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Forrest fights at Parker’s Crossroads/Red Mound trying to break through a Federal line after successful raids on Grant’s supply lines and communications. As he begins to drive the Union troops back, he is attacked from behind by Gen. Jeremiah Sullivan. Surrounded, Forrest fights his way out and escapes, but loses nearly 300 men.

Battle of Murfreesboro (Stones River) begins. Bragg’s army pushes Federals back to the Nashville Turnpike. Skirmish at Overall’s Creek.

“This has been a most eventful day. At daylight this morning very heavy cannonading was heard in the direction of Murfreesboro…. About 1 P.M. it was less frequent and seemed fainter—could it be that our [gallant] fellows were driving the Vandal before them?… Darlin’ [her pet name for her husband John] went into town [McMinnville] and came home about 11 o’clock with glorious news…. [Our troops] had whipped the enemy—loss heavy on both sides…. I could scarcely keep from crying for joy when Darlin’ told me the news…. I could not sleep for thinking of the poor fellows who were lying on the battlefield— some cold in death —others shivering with cold and writhing in pain…. [But] who was there with a warm glance to cheer their last agonizing hours?… The surgeons are busy tonight—the little city of Murfreesboro is full of the wounded. God help them!” [Lucy Virginia French, journal]

 

1863

Skirmishes on Manchester Pike; at Monterey; at and near Murfreesboro.

“Battle of Murfreesboro—Far as the eye could reach stood the two vast armies, silent and motionless, and it almost seemed, instead of foes drawn up for battle, to be some brilliant holiday parade, but at length a volley of musketry from the extreme left told too plainly that the work of death had in reality begun….” [Murfreesboro Daily Rebel Banner]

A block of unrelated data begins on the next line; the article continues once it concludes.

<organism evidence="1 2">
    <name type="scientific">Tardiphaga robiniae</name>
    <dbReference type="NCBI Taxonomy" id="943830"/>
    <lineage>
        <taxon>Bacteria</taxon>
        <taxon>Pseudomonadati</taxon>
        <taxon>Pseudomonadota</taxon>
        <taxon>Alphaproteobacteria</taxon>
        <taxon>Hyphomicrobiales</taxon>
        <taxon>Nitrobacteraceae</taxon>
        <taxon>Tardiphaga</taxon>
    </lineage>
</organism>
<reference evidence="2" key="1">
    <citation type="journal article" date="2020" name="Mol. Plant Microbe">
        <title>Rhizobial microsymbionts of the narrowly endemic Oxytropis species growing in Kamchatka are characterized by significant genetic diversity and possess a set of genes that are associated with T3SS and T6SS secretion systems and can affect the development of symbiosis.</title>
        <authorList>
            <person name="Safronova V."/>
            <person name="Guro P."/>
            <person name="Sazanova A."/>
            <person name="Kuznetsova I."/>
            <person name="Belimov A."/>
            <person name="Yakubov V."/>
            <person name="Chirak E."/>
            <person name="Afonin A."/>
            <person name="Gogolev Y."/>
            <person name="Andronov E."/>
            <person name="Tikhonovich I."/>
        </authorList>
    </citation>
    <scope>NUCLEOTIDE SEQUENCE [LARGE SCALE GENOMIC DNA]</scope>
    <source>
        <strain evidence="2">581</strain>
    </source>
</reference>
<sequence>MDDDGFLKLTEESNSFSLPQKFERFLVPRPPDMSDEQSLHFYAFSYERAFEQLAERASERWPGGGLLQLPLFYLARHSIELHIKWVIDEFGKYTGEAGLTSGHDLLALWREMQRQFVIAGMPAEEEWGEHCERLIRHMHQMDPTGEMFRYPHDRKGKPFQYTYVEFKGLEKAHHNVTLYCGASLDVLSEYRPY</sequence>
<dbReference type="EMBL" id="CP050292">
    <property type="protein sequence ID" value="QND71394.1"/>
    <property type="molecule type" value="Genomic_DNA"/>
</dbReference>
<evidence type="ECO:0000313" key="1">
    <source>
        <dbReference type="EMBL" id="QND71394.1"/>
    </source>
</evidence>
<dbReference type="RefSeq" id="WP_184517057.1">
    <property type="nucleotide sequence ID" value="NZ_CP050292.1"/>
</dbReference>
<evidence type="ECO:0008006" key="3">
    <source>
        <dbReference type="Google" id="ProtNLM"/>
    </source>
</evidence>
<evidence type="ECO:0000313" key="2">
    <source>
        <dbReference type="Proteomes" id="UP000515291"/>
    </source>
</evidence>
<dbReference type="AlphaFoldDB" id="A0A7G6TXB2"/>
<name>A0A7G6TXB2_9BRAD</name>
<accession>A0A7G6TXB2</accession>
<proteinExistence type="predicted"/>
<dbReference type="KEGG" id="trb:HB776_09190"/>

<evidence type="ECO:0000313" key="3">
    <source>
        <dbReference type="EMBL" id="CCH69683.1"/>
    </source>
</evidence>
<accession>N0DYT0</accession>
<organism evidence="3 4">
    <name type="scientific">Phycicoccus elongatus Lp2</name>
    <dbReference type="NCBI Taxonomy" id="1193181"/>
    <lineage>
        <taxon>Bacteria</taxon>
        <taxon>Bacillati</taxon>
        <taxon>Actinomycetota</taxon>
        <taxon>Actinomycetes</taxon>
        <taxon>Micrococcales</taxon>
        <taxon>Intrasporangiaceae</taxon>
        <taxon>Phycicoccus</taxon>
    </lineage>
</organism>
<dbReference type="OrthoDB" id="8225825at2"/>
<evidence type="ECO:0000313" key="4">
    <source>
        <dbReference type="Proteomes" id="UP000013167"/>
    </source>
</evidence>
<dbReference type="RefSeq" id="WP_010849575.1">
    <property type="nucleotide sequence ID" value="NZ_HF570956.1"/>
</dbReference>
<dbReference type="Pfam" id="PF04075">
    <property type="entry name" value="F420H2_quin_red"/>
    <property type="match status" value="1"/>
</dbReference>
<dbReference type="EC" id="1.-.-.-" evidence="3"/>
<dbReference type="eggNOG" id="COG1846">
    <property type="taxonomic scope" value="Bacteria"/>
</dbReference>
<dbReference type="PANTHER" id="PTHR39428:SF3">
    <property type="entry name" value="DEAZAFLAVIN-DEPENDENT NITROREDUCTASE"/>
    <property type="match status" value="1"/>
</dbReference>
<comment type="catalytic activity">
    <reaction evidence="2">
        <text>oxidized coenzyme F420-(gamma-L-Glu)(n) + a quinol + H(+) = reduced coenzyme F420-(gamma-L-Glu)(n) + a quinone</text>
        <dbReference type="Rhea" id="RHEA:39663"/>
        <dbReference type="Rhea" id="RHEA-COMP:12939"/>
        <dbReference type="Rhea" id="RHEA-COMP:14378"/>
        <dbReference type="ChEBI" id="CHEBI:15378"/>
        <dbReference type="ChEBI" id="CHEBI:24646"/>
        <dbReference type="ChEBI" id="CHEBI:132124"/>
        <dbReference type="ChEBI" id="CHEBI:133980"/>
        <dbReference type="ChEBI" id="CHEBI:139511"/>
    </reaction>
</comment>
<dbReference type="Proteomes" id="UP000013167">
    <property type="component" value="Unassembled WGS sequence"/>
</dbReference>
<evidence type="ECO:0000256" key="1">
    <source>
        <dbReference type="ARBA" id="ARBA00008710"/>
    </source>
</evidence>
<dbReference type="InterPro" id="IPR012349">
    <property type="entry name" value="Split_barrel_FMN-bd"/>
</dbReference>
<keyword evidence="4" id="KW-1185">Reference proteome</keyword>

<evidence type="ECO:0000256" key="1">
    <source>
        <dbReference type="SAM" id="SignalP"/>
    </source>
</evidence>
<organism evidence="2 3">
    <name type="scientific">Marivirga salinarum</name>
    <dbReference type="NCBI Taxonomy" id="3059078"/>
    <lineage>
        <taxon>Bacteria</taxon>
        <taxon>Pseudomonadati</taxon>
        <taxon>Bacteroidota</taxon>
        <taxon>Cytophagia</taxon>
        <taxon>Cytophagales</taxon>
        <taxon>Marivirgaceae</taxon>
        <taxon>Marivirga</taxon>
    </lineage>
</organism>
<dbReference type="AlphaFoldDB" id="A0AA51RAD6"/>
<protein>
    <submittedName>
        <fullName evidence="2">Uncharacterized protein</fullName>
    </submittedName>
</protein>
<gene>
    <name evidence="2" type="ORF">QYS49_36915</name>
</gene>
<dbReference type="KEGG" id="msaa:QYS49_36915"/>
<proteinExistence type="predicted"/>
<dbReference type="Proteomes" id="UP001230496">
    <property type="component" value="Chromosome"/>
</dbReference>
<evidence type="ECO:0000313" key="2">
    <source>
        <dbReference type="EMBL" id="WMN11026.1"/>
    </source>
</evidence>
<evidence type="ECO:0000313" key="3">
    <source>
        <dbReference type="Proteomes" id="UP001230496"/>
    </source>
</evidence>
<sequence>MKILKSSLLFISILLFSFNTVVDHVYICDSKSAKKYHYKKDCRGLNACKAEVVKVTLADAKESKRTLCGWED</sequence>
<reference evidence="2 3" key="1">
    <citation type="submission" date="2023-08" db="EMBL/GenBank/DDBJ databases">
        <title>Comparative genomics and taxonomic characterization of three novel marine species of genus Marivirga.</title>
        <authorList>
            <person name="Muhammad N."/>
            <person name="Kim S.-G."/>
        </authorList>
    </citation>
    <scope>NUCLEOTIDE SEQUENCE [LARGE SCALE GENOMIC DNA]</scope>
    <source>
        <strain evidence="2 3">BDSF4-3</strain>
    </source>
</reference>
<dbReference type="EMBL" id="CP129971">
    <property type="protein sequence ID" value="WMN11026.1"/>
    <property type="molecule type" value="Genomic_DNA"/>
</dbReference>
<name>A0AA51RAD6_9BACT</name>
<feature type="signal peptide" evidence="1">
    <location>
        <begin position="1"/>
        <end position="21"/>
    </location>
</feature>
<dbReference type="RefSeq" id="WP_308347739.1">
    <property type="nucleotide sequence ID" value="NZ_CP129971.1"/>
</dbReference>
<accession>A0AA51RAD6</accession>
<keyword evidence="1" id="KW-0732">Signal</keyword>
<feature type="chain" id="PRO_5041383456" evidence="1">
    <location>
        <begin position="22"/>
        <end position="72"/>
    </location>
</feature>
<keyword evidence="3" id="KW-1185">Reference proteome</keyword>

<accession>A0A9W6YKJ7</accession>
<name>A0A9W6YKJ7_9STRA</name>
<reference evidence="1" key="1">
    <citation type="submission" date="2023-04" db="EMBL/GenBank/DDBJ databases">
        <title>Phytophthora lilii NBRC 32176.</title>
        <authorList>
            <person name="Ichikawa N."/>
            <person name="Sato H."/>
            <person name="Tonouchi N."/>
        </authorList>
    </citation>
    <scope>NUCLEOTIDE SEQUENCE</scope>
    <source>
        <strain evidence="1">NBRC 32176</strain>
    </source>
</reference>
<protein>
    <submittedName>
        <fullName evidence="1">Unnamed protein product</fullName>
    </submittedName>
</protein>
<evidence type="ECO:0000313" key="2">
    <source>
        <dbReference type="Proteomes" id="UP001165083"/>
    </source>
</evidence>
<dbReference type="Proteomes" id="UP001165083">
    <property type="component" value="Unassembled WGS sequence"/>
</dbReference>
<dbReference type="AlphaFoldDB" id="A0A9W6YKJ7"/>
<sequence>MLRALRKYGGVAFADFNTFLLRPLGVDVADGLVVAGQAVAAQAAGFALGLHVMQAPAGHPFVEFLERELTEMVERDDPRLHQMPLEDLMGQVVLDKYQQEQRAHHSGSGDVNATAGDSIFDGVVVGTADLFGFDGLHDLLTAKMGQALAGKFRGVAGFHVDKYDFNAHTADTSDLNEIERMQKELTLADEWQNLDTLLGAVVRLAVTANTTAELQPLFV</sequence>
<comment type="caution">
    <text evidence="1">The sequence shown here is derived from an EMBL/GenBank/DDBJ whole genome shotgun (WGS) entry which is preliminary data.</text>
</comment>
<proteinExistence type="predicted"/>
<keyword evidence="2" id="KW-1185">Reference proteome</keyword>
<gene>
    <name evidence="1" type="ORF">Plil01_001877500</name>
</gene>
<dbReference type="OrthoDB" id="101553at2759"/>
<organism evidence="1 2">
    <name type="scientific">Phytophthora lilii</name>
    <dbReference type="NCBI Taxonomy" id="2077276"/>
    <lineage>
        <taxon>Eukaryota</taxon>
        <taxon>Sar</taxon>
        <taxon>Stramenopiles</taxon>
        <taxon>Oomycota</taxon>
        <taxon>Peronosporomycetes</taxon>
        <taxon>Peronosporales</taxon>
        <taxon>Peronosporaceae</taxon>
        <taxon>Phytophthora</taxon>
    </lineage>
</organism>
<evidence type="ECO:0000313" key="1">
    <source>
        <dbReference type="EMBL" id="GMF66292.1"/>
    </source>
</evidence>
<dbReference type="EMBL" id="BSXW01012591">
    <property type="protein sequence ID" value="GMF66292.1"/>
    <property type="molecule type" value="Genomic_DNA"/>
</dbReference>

1863

C.S. General Breckinridge attacks the Federal position at Stones River late in the day. Although initially successful, he is eventually repulsed & withdraws. With 23,000 casualties,

Federal abandoned cannon at Stone's River.

Murfreesboro/Stones River is the second bloodiest battle fought west of the Appalachians during the Civil War. Rosecrans’ victory goes a long way toward restoring Union morale: Lincoln later writes: “I can never forget … you gave us a hard-earned victory, which had there been a defeat instead, the nation could scarcely have lived over.” [http://www.nps.gov/stri/]

Fort Donelson: skirmish near Bloods.

1864

Skirmish at LaGrange. Nashville is in the grip of a smallpox epidemic, which will carry off a large number of soldiers, contraband workers, and city residents. It will be late March before it runs its course.

1862

January 1st

“Every preparation is being made to fasten the yoke of bondage upon the beautiful & chivalrous Southern country, but our people are determined to be forever free & independent of the Northern fanatics & tho the war may be long & bloody we will never submit.” [William L.B. Lawrence Diary]